M's say arena objection about traffic

SEATTLE -- The concerns about traffic and infrastructure that prompted the Seattle Mariners to state their objection to a proposed new NBA/NHL arena in Seattle are not enough of a concern to stop the project from moving forward and continue the chance of bringing the NBA back to the Pacific Northwest.

That was the determination of an arena review panel commissioned by Seattle and King County that released its findings Wednesday. The panel's charge was to review the proposal from San Francisco venture capitalist Chris Hansen, who has offered a plan calling for up to $290 million in private investment and capping the public investment at $200 million paid off through future taxes and revenues collected by use of the arena.

The panel highlighted a number of potential future hurdles and chief among them the traffic concerns the Mariners highlighted in a strongly worded letter to the city and county opposing the project. But the panel believes the arena could be the catalyst for fixing longstanding infrastructure troubles in Seattle's SODO area that currently houses two sports stadiums and freight going in and out of the Port of Seattle.

"The panel believes the proposal is favorable, has promise and is generally consistent with the principles set forth by the Mayor and County Executive," the panel wrote in its final review. "However, there are many important issues to be worked through to ensure these principles are met and to address other issues of importance to the community."

While the advisory panel was giving its recommendation to move forward on Hansen's proposal, the Mariners were busy trying to stress their letter to city and county leaders Tuesday wasn't meant to block the possible return of the NBA to the region, but a plea to look at other possible sites.

Mariners president Chuck Armstrong said the Mariners have no problem with additional professional franchises calling Seattle home and potentially competing with the Mariners for fan and corporate dollars. Armstrong said the Mariners entire concern is traffic and infrastructure based.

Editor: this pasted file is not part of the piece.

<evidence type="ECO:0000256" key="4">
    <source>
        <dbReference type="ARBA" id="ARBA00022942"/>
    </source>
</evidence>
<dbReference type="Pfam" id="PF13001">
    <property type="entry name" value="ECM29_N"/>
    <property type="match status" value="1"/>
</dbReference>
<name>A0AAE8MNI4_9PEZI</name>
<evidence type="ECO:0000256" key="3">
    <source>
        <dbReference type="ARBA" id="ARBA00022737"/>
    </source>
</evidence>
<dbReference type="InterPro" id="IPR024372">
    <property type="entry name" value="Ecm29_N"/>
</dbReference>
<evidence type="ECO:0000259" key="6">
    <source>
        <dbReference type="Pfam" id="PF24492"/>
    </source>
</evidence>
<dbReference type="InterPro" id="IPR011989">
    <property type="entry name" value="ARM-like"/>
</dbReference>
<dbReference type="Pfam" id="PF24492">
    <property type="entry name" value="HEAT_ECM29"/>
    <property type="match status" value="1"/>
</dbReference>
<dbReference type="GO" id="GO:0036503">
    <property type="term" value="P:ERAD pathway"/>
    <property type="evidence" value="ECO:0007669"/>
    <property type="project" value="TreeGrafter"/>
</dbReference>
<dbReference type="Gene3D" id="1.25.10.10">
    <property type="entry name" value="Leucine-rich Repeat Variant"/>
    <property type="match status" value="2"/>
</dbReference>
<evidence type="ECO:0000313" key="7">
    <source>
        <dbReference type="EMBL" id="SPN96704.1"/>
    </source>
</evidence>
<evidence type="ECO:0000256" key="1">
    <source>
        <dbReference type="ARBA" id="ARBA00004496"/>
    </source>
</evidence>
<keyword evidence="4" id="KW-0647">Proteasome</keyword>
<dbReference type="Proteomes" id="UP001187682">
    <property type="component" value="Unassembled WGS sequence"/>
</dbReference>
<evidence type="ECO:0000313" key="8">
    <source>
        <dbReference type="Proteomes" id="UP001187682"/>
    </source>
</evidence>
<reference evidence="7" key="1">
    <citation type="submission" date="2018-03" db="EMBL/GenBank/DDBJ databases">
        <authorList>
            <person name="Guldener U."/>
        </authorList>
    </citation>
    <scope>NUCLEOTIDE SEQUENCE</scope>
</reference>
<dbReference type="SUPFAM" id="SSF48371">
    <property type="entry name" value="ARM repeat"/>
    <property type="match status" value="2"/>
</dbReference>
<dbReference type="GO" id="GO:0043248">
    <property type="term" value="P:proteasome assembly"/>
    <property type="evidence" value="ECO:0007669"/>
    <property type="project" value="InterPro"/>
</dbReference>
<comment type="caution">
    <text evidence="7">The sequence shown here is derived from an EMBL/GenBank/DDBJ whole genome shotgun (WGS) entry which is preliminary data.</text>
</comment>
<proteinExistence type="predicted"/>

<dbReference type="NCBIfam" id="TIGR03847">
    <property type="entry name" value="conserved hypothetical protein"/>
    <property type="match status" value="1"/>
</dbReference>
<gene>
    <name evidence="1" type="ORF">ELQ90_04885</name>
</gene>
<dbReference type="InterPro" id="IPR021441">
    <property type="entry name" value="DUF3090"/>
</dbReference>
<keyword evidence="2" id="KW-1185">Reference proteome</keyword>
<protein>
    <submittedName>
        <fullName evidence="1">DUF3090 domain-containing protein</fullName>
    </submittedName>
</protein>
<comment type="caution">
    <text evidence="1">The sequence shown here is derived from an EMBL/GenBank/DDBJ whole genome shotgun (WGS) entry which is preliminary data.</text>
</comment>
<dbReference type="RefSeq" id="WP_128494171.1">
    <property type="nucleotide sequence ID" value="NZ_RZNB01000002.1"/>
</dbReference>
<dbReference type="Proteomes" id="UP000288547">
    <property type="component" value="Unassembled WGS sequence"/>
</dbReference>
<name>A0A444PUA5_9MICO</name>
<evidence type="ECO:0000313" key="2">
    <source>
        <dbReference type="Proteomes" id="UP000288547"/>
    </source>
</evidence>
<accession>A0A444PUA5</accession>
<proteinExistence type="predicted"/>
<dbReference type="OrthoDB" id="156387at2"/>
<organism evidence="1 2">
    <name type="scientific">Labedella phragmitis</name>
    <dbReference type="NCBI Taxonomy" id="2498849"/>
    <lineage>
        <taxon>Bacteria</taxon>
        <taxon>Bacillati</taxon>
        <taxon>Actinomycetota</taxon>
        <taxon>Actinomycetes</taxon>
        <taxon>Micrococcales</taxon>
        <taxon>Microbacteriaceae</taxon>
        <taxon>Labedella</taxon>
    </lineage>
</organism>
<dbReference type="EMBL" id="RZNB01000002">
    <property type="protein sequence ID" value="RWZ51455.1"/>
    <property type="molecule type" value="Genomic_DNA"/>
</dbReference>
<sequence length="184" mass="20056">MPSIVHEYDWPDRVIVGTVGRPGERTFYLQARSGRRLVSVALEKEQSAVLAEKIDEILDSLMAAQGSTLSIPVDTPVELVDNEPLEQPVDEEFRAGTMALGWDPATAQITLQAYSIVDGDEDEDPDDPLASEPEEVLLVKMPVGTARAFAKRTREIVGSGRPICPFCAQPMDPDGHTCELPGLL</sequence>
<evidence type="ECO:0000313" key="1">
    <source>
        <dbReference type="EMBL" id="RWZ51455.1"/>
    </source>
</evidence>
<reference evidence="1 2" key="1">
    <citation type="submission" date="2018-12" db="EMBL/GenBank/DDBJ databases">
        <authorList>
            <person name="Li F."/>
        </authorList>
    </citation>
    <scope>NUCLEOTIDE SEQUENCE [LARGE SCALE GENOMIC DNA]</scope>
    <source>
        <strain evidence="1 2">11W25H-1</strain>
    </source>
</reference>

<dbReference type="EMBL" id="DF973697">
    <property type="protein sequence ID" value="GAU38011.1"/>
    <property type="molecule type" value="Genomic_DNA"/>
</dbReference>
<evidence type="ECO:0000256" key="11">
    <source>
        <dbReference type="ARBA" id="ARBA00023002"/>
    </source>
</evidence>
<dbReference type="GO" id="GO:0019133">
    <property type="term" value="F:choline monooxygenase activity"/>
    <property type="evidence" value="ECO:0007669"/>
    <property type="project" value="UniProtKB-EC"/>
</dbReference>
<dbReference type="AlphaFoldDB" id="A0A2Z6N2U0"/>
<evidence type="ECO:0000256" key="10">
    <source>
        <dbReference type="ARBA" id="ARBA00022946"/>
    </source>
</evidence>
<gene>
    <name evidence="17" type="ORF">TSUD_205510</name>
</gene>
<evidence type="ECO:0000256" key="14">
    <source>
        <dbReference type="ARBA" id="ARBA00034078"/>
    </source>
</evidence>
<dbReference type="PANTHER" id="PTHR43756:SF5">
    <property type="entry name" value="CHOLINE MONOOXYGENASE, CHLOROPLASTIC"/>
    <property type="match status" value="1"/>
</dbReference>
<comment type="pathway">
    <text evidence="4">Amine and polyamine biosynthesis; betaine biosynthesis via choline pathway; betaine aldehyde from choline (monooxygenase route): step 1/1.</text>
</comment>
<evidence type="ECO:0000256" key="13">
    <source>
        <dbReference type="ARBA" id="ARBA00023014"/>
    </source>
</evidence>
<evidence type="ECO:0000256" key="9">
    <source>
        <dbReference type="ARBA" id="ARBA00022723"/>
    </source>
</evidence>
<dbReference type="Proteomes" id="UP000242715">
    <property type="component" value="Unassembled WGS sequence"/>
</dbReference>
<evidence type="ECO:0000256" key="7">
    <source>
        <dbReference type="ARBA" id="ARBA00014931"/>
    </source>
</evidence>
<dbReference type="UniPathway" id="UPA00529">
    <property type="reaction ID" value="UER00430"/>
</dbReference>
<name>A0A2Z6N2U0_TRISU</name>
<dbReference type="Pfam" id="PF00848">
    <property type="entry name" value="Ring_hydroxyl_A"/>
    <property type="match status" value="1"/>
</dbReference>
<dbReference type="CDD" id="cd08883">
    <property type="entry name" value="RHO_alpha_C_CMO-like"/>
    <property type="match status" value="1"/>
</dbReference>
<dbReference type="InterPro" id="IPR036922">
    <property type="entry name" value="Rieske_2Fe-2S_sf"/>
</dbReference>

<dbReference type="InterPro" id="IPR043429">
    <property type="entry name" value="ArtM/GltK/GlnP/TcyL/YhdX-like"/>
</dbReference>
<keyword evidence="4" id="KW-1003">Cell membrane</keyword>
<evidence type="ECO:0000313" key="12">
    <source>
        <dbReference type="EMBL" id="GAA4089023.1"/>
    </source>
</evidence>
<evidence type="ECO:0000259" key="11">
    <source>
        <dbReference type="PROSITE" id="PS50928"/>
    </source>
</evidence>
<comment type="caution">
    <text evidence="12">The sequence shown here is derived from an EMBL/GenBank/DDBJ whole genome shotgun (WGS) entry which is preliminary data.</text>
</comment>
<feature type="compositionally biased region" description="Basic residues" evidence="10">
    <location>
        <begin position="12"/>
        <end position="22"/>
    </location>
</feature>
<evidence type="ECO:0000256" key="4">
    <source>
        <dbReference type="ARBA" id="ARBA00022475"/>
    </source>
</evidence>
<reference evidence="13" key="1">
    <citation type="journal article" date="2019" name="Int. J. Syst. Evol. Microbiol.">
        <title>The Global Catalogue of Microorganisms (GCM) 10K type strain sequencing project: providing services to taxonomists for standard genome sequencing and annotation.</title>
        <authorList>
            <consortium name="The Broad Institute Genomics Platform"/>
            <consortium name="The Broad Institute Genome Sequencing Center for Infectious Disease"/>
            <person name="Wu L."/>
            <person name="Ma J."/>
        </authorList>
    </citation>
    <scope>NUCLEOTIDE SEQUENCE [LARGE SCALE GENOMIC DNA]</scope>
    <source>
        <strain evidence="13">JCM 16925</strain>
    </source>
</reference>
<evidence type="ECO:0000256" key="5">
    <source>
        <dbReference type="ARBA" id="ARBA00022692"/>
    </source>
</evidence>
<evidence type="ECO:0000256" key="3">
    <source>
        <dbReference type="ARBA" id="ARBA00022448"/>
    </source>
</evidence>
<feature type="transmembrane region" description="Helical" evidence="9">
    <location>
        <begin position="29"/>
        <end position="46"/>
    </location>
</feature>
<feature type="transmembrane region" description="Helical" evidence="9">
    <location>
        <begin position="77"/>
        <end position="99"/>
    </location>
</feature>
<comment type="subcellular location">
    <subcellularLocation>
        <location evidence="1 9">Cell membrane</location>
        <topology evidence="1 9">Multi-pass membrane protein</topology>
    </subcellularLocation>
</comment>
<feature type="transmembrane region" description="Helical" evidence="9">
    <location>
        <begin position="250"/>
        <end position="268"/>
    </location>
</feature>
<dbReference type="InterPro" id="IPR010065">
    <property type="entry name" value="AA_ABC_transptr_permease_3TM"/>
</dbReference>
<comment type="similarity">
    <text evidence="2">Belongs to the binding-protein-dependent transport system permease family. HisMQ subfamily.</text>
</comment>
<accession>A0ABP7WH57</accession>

"The surprising part to me is I think people are misconnecting the dots. They are saying that we are opposed to an NBA team coming back and that is not the case. The Mariners strongly and enthusiastically support bringing the NBA back to Seattle. I don't know anything about hockey but it might be fun to have a hockey team here, too. We really don't see that as competition."

In the letter, the Mariners suggested other sites around the Seattle area should be examined as possible arena locations, including the suburb of Bellevue where there's been past debate about putting a new facility. Armstrong reiterated that suggestion a day later, citing the thorough look at possible sites when Safeco Field was constructed in the late 1990s. He also said the team has seen no plans about how infrastructure issues would be mitigated, but no plans about the project have been released other than a ballpark figure of somewhere between $450 and $500 million for the building.

Panel co-chair Jan Drago later pointed out that Hansen is set on using the neighboring site on land that he has already purchased. Other panel members suggested that the arena could be just what the area just south of downtown Seattle needs to create solutions for avoiding future gridlock and parking woes in that area.

"The property is zoned for a stadium so the policy makers have already made a decision previously that that is an appropriate place for a stadium," Drago said. "And Chris Hansen was pretty clear he was only interested in Seattle."

With the panel's approval, the next step is creating a memorandum of understanding between Hansen, the city and the county and then seeking approval from the city and county councils. City and county staffers said at Wednesday's meeting that Hansen would like the MOU approved by both entities by June to improve his chances of trying to acquire and NBA franchise.

Hansen also has pledged up to $10 million to cover predevelopment costs once the agreements are approved, according to city staffers.

""There is a lot of due diligence that needs to be done. A lot of negotiation," Drago said. "There are a lot of hurdles, but we think it's promising enough that it needs to have that scrutiny by the executives and the city council and county council."


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